There's been a debate about whether schools are preparing pupils for work, real life, etc. An initiative which has been implemented in 40 US states, Africa, Bermuda, Canada, South America and South Korea may well be part of the answer.
MicroSociety is a powerful hands on learning environment that connects learners to an understanding of the global economy and social realities, encouraging them to think beyond the constraints of their classroom walls and into a 21st century context. It provides learners with a fun, compelling and practical way to connect their academic learning to the world around them. It prepares children to run the world by giving them a world to run.
With MicroSociety, school is society, a thriving, modern-day, mini-metropolis—complete with a government centre, entrepreneurial hub, non-profit organizations, consumer marketplace, university and community gathering spaces, created and managed by the students themselves and facilitated by teachers and community mentors. Student responsibilities and activities are embedded within seven MicroSociety Strands, each intentionally designed to connect societal activity and real world endeavors to standards.
Learning in a MicroSociety school occurs across four domains; Citizenship and Government, Economy, Technology and Humanities and Arts. During the classroom instructional part of the day, the job of each MicroSociety citizen is to build content area knowledge and develop the soft and hard skills, processes, and habits of mind needed to thrive in a civic and professional context.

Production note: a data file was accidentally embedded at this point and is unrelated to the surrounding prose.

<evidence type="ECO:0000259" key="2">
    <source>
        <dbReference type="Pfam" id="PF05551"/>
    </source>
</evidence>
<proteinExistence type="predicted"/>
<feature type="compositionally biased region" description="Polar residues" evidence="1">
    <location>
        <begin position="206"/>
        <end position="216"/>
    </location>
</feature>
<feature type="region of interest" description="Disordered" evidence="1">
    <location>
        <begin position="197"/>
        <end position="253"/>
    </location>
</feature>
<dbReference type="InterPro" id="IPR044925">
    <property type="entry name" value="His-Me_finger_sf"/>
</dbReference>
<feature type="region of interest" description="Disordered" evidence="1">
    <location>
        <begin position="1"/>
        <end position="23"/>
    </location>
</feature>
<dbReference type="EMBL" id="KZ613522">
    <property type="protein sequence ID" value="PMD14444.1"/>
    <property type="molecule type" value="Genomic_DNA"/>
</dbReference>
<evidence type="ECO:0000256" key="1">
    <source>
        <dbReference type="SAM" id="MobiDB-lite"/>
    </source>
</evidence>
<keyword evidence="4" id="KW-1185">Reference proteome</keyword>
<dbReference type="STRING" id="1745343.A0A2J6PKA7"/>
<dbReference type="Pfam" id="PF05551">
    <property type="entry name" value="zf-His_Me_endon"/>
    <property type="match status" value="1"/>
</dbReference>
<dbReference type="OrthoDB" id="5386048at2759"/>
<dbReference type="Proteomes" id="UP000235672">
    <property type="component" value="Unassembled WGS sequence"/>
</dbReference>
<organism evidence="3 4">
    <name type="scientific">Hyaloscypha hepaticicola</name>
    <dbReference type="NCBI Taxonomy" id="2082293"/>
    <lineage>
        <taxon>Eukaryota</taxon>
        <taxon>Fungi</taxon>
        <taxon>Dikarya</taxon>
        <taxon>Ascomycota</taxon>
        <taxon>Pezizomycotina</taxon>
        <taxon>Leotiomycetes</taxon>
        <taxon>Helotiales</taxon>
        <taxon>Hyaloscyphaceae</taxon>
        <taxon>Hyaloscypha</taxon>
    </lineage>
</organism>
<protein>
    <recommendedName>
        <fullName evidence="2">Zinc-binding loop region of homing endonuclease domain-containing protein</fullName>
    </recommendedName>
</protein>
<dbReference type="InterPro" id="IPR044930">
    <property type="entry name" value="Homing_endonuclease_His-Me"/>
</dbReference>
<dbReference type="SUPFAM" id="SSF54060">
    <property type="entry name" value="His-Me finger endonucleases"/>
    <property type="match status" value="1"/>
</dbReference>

Students spend six weeks in Micro Academy exploring citizenship and the building blocks of community. They write resumes and interview for jobs of their choice before receiving training at Micro University. Ultimately, students move from theory to application and for one period a day begin the process of creating and managing their own small town.
Together, students face authentic challenges that arise daily, experiment with a range of strategies for addressing them, and embrace failed attempts at risk taking until new solutions are found. In turn, these real world connections provide a meaningful platform for classroom learning.
Over the course of the school year, the society becomes progressively more sophisticated and students identify as accountable and able global citizens.
How does behaviour change? Here are some shifts:
Reading is driven by curiosity and relevance to job or position e.g. reporter, councillor.
A desire to convince, communicate, to be understood drives writing e.g. as consumers, constituents.
Profit and loss, data analysis, financial reports, spreadsheets, etc., drives maths
Civic responsibility is driven by citizen peers
Engineers and entrepreneurs solve problems by observing society and creating solutions.
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